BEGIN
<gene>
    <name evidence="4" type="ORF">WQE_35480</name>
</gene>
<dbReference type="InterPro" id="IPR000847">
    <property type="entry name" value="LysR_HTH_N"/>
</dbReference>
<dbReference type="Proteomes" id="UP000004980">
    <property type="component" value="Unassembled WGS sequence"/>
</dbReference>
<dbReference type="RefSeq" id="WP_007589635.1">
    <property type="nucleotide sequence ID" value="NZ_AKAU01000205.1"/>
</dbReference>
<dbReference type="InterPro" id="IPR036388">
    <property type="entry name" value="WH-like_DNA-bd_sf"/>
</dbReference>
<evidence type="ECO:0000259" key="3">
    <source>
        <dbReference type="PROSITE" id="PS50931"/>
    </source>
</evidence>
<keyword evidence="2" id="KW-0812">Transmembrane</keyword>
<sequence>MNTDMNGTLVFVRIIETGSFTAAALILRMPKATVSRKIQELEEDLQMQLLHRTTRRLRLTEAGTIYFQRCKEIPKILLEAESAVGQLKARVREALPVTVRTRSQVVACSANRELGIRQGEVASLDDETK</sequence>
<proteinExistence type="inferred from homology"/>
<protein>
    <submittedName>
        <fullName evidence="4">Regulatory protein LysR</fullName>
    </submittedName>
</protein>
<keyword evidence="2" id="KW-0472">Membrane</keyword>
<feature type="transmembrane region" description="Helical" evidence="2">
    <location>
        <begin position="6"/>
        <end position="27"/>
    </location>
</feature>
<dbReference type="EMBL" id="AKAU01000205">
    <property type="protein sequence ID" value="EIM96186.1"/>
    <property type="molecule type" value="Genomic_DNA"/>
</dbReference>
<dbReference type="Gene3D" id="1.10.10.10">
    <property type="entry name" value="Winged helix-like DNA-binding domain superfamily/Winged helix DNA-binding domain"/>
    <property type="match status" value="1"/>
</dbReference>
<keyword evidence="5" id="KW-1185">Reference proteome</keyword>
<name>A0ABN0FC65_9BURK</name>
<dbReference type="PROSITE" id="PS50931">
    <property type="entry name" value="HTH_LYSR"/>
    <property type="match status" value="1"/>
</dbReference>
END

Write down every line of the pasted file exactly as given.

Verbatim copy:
<gene>
    <name evidence="4" type="ORF">WQE_35480</name>
</gene>
<dbReference type="InterPro" id="IPR000847">
    <property type="entry name" value="LysR_HTH_N"/>
</dbReference>
<dbReference type="Proteomes" id="UP000004980">
    <property type="component" value="Unassembled WGS sequence"/>
</dbReference>
<dbReference type="RefSeq" id="WP_007589635.1">
    <property type="nucleotide sequence ID" value="NZ_AKAU01000205.1"/>
</dbReference>
<dbReference type="InterPro" id="IPR036388">
    <property type="entry name" value="WH-like_DNA-bd_sf"/>
</dbReference>
<evidence type="ECO:0000259" key="3">
    <source>
        <dbReference type="PROSITE" id="PS50931"/>
    </source>
</evidence>
<keyword evidence="2" id="KW-0812">Transmembrane</keyword>
<sequence>MNTDMNGTLVFVRIIETGSFTAAALILRMPKATVSRKIQELEEDLQMQLLHRTTRRLRLTEAGTIYFQRCKEIPKILLEAESAVGQLKARVREALPVTVRTRSQVVACSANRELGIRQGEVASLDDETK</sequence>
<proteinExistence type="inferred from homology"/>
<protein>
    <submittedName>
        <fullName evidence="4">Regulatory protein LysR</fullName>
    </submittedName>
</protein>
<keyword evidence="2" id="KW-0472">Membrane</keyword>
<feature type="transmembrane region" description="Helical" evidence="2">
    <location>
        <begin position="6"/>
        <end position="27"/>
    </location>
</feature>
<dbReference type="EMBL" id="AKAU01000205">
    <property type="protein sequence ID" value="EIM96186.1"/>
    <property type="molecule type" value="Genomic_DNA"/>
</dbReference>
<dbReference type="Gene3D" id="1.10.10.10">
    <property type="entry name" value="Winged helix-like DNA-binding domain superfamily/Winged helix DNA-binding domain"/>
    <property type="match status" value="1"/>
</dbReference>
<keyword evidence="5" id="KW-1185">Reference proteome</keyword>
<name>A0ABN0FC65_9BURK</name>
<dbReference type="PROSITE" id="PS50931">
    <property type="entry name" value="HTH_LYSR"/>
    <property type="match status" value="1"/>
</dbReference>